Friday, December 19, 2014


There is a lot to admire in this film. The performances are excellent, the story is compelling, and it is beautifully shot. There are several reservations that I have with the film and they are likely to be director's choices. The movie is deliberately paced. The music is designed to emphasize the pacing, and there needs to be a little more of a point of view as to what is going on. I know it is based on real events, but the subjects that get focused on never stay targets for long.

Everybody is talking about Steve Carrell in this part and we should begin there. I have always thought that he was a solid actor and I have seen some films where he is not a very nice character. Best known for his comedic roles, he is of course getting acclaim by stepping out of that comfort zone. I thought his desperate turn as a cuckold husband in "Crazy, Stupid, Love" was effective enough to show his acting chops, but because it was a comedy based drama, he got a little overlooked.  This film will not be mistaken as a comedy. Channing Tatum and Steve Carrell smile like twice in the two plus hours this movie runs.  Carrell's main technique is to keep his face impassive for 90% of the story and to keep his chin and nose up in the air. It feels a little mannered, but along with the make-up work it is an amazing transformation.

Tatum also has a surly expression for most of the film. In fact as a character, we know that there is something wrong with him when his look is relaxed and easy going. The story takes several turns that allow him to  show off something other than his dance skills and physical training. I could have lived in ignorant bliss without having to watch the vomiting that takes place at a dramatic turning point for the three main characters. Everyone else is getting attention but it is his character that is the center of the story and he acquits himself very well.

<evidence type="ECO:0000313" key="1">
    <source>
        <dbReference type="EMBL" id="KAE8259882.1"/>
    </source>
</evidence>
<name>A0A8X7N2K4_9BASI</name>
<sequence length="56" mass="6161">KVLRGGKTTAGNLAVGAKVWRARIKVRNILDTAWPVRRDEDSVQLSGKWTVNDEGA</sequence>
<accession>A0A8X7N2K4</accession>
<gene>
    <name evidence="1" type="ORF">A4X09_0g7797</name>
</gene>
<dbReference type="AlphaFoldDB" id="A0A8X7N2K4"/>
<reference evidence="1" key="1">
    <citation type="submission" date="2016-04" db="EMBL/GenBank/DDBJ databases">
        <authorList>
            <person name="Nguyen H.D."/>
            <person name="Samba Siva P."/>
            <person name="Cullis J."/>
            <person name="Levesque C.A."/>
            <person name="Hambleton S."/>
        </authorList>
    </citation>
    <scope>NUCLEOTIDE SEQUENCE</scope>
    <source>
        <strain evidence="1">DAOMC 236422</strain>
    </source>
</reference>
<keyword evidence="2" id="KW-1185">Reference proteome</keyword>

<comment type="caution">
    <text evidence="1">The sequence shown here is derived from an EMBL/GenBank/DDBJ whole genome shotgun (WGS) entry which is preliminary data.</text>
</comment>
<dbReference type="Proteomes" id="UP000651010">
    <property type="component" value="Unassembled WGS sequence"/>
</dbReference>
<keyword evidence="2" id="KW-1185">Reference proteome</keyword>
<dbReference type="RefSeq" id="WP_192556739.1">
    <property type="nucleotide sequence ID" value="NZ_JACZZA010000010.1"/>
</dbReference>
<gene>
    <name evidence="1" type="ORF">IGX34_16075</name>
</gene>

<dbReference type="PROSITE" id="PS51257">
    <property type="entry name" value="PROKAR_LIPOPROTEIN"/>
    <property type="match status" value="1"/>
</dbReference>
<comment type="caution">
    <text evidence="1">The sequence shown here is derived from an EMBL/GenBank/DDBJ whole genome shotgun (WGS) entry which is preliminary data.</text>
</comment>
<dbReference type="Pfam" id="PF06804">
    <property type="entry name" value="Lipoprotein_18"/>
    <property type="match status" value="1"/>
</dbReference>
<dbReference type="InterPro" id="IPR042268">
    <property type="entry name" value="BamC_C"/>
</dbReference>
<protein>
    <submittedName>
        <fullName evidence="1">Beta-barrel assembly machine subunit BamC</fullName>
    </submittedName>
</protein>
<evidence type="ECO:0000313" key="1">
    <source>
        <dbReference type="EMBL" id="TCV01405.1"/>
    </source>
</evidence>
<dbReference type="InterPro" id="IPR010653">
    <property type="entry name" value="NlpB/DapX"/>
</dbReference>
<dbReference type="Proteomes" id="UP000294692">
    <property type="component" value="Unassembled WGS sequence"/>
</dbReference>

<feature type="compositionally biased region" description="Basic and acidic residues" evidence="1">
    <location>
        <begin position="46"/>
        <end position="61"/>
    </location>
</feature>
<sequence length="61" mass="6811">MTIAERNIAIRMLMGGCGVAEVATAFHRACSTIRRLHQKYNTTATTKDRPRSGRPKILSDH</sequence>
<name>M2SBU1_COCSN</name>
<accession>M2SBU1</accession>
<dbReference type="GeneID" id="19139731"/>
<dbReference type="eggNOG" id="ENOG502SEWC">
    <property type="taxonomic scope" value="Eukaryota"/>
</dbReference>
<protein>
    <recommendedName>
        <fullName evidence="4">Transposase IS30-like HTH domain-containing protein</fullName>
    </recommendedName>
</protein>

Once again, Mark Ruffalo shows why he is a splendid addition to almost any movie. His natural ebullience is kept in check and his usual low key manner fits the character he is playing perfectly. His best scene is an awkward moment recording a short interview piece for a documentary produced by the would be coach and millionaire played by Carrell. His character, David, struggles with the words he needs to say what is in his heart about John du Pont. Ultimately his in-articulation may be the straw that breaks the camel's back in the story. We know that there is something not quite right about the millionaire wannabe wrestling coach, and we spend two hours waiting for the eruption. When it occurs, it is sadly sudden and mundane in spite of our horror at what took place.

Sometimes the movie seems to be about the emptiness of du Pont's life. For long periods it looks like the film is going to focus on sibling rivalry that is secretly felt. I guess that the truth is that the film maker's want us to know that our unstable rich guy had mommy issues but without her presence, he has no anchor to keep him from drifting off. I certainly hope that the message was not to suggest that the values the killer espoused were insincere or wrong. They represent the one thing about du Pont that makes him less of a monster. His needy narcissism is what lead to the tragedy, not the desire for excellence and restoring values to the sports world.

"Foxcatcher" will get many award mentions but it is not a film that reaches high enough to be "the Best". It is well made but as compelling as the story was, the lethargy it employs in it's telling makes it much less effective than it might have been outside of the performance categories.

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